There were 82,243 households out of which 40.70% had children under the age of 18 living with them, 45.70% were married couples living together, 20.30% had a female householder with no husband present, and 28.00% were non-families. 21.80% of all households were made up of individuals and 3.60% had someone living alone who was 65 years of age or older. The average household size was 2.84 and the average family size was 3.30.
In the county the population was spread out with 30.00% under the age of 18, 10.40% from 18 to 24, 35.40% from 25 to 44, 18.40% from 45 to 64, and 5.90% who were 65 years of age or older. The median age was 30 years. For every 100 females there were 94.50 males. For every 100 females age 18 and over, there were 90.90 males.
The median income for a household in the county was $42,697, and the median income for a family was $46,782. Males had a median income of $32,118 versus $26,926 for females. The per capita income for the county was $18,079. About 8.20% of families and 10.10% of the population were below the poverty line, including 13.20% of those under age 18 and 8.90% of those age 65 or over.
The last quarter-century has seen significant change in the racial composition of the county's population. In 1980, Clayton county's population was 150,357 — 91% white and 9% minority, while in 2006 the population was approximately 271,240 — 20% white and 80% minority.
As of the 2010 United States Census, there were 259,424 people, 90,633 households, and 62,389 families residing in the county. The population density was 1,832.5 inhabitants per square mile (707.5/km2). There were 104,705 housing units at an average density of 739.6 per square mile (285.6/km2). The racial makeup of the county was 66.1% black or African American, 18.9% white, 5.0% Asian, 0.4% American Indian, 0.1% Pacific islander, 7.1% from other races, and 2.5% from two or more races. Those of Hispanic or Latino origin made up 13.7% of the population. In terms of ancestry, and 4.9% were American.
Of the 90,633 households, 42.1% had children under the age of 18 living with them, 36.4% were married couples living together, 25.3% had a female householder with no husband present, 31.2% were non-families, and 25.4% of all households were made up of individuals. The average household size was 2.82 and the average family size was 3.37. The median age was 31.6 years.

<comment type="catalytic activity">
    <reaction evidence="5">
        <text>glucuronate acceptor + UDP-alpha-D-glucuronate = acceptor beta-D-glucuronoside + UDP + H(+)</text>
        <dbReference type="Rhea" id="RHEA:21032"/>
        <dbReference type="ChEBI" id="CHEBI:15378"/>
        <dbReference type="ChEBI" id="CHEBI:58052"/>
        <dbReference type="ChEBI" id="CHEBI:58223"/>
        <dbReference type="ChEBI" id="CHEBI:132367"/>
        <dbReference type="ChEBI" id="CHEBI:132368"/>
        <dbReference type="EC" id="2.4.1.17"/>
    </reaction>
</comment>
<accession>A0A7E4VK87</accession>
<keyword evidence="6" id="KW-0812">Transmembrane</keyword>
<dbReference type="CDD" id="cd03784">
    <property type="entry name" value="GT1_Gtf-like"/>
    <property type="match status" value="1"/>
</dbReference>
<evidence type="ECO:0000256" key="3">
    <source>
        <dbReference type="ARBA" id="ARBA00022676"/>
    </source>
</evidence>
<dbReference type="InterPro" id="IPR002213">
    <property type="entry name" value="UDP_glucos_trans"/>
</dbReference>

The median income for a household in the county was $43,311 and the median income for a family was $48,064. Males had a median income of $36,177 versus $32,460 for females. The per capita income for the county was $18,958. About 13.6% of families and 16.7% of the population were below the poverty line, including 24.5% of those under age 18 and 8.8% of those age 65 or over.
In summary, whites are fleeing, vibrancy is moving in, and incomes are stagnant and declining, despite the unmitigated boon of cheap immigrant labor. I know white rednecks who just up and left, dropping their keys off at the bank. Central American stoop laborers, paid in cash, stumbling around drunk, are easy marks for black predators.
The security measures necessary to keep Bradford Ridge Apartments predator-free would likely price the unit costs out of the reach of the late Perez-Hernandez. The tactics necessary to keeping his assailants away would be illegal. This is quintessential anarcho-tyranny: the property owners are placed between the Scylla and Charybdis of pricing out their own customers thereby eliminating their income stream, or assuming the full expense for the general criminality of Clayton County and its dysfunctional demographics, which is frankly uninsurable and impossible.
Let me unpack this a bit more: a Clayton County jury (none of whom, I assure you, were landlords) apportioned practically no fault to the actual trigger-pullers (that's what the "post-apportionment" means) and simply speculated that something could have been done to prevent a group of human predators from preying on their unfortunate marks (machine guns? Ghurkas? a crocodile-filled moat?). Note also the strange tale of the survivor: they hit him over the head, and apparently drag his buddy 50 to 100 feet away where they shoot him, then conveniently disappear, allowing Perez-Lopez to regain consciousness, return to the apartment, then go looking for the decedent whom (hey, presto!) they find shot dead. I'm not an actor on Law & Order, but this story stinks to high heaven.
Which gets me to my Anarcho-Capitalist Proposal: If the costs of general criminal activity in counties are going to be socialized on to the county's property owners, why not just give the property owners the county?